Despite their popularity, one setback of traditional fireplace construction is that approximately 90% of the heat from burning wood goes right up the chimney. This problem can be reduced and energy efficiency increased with the introduction of an airtight wood burning fireplace insert.
This type insert is basically a wood stove, designed to breathe new life into old drafty fireplaces. They are easily installed and use the existing chimney. Standard features include a brick-lined firebox, a blower (to circulate heat into the room), and a faceplate. Make sure the one you select is Environmental Protection Agency (EPA) recommended; clean burning and highly energy efficient.
Wood Burning Fireplace Safety Tips
- Have your fireplace chimney inspected annually by a qualified chimney service provider; have it cleaned when necessary by an experienced chimney sweeper.
- Install smoke AND carbon monoxide detectors in your home.
- Keep a fire extinguisher handy.
- Keep at least a 2-foot boundary around the fireplace, free from flammable materials.
- Always use a fireplace grate; keep the screen closed when in use.
- Never use a liquid accelerant to start a fire in a fireplace, including gasoline and lighter fuel.
DIY Project - or a Job for a Licensed Fireplace Chimney Contractor?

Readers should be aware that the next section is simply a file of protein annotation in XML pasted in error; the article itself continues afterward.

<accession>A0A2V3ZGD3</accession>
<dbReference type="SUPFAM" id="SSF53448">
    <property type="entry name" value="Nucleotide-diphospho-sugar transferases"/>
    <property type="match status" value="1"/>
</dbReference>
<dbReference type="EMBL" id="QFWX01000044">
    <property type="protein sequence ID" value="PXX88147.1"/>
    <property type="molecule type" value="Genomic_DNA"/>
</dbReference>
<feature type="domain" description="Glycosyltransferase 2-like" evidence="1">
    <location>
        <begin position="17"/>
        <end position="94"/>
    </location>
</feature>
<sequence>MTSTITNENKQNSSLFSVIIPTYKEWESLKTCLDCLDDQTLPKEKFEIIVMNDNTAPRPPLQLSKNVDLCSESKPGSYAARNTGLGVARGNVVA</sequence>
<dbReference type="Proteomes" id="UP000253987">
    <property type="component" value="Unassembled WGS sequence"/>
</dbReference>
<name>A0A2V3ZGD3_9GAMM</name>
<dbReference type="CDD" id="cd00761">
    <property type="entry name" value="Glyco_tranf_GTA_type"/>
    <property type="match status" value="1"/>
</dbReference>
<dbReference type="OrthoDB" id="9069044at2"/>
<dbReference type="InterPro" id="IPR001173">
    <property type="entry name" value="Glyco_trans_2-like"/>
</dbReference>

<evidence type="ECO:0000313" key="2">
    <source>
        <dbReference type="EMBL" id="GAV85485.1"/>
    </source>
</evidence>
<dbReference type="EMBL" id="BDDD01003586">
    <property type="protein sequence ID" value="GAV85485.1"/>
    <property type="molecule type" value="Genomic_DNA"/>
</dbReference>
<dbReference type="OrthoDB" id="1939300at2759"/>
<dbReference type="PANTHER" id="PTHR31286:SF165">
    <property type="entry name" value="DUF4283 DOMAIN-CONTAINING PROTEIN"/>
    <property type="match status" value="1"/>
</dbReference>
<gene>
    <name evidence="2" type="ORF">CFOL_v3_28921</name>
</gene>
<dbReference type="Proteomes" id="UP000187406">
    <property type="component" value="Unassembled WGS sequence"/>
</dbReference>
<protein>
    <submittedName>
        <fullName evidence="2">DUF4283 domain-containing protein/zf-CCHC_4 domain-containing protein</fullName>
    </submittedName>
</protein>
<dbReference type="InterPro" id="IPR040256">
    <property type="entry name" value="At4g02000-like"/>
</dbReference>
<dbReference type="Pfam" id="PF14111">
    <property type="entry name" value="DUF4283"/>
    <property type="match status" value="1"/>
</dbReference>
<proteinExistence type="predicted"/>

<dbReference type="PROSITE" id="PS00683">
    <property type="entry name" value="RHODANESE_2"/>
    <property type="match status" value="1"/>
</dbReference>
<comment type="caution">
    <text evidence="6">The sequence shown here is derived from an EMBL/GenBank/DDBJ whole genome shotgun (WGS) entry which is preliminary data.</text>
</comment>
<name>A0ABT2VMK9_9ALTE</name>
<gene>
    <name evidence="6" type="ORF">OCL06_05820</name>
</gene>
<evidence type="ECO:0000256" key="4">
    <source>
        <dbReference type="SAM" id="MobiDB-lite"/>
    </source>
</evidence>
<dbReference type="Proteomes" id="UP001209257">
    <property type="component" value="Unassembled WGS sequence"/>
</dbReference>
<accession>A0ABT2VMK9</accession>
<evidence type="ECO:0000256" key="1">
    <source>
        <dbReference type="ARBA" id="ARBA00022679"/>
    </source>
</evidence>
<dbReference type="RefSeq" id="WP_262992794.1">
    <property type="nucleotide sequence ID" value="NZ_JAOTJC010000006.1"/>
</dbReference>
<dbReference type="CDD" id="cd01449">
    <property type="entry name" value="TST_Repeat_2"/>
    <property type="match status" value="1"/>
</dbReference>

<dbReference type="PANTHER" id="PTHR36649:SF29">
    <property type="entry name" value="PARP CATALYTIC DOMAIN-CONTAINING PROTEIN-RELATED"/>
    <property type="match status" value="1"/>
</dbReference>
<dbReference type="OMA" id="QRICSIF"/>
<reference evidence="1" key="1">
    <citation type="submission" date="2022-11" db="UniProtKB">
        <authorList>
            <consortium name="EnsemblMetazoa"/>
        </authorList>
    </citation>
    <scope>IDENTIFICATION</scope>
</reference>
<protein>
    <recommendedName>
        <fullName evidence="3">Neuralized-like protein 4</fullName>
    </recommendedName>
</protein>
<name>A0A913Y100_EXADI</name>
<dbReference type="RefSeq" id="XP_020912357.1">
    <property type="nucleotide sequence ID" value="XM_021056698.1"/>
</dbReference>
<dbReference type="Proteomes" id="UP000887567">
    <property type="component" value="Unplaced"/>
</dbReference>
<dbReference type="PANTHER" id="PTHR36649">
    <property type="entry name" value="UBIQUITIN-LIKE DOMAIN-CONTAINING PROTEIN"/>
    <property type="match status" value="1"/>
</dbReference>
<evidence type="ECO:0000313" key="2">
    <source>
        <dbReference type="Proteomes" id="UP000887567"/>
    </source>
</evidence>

Some homeowners have the skill level required to construct a masonry fireplace that is both efficient and safe. Skills required include:
- Ability to accurately read blue prints and detailed drawings.
- Ability to follow building code specifications and fireplace design plans exactly.
- Proper trade practices when working with masonry units and mortar for construction of the fireplace.
- Ability to install the inner and outer hearth, chimney damper, and lintel using the proper materials and methods specified.
- Ability to form the smoke shelf, throat, smoke chamber, and liner support.
- Ability to properly install a face on the fireplace.
Once the project is completed, a smoke test should be conducted to insure the fireplace is safe to use.
If time restrictions or lack of required skills prevent you from undertaking this type project on your own, hiring a contractor is your best bet.
A brick layer or other type professional fireplace builder will be privy to building codes, and the importance of precise fireplace construction and design. He or she will insure that corners are square, measurements accurate, and that each aspect of fireplace construction is according to specified dimensions so it will function safely.
Finding the Right Contractor for the Job
Whether you require the services of a local chimney cleaner, licensed mason, or a chimney cleaning repairing builder contractor, find just the right professional at TrustedPros.com.
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Homeowners can view company profile information, contractor credentials, licensing and insurance information, references, and pictures of recently completed projects online at TrustedPros.com, 24//7. And then make an informed hiring decision - or hire no one at all. Remember, there is no obligation whatsoever.Posted by: TrustedPros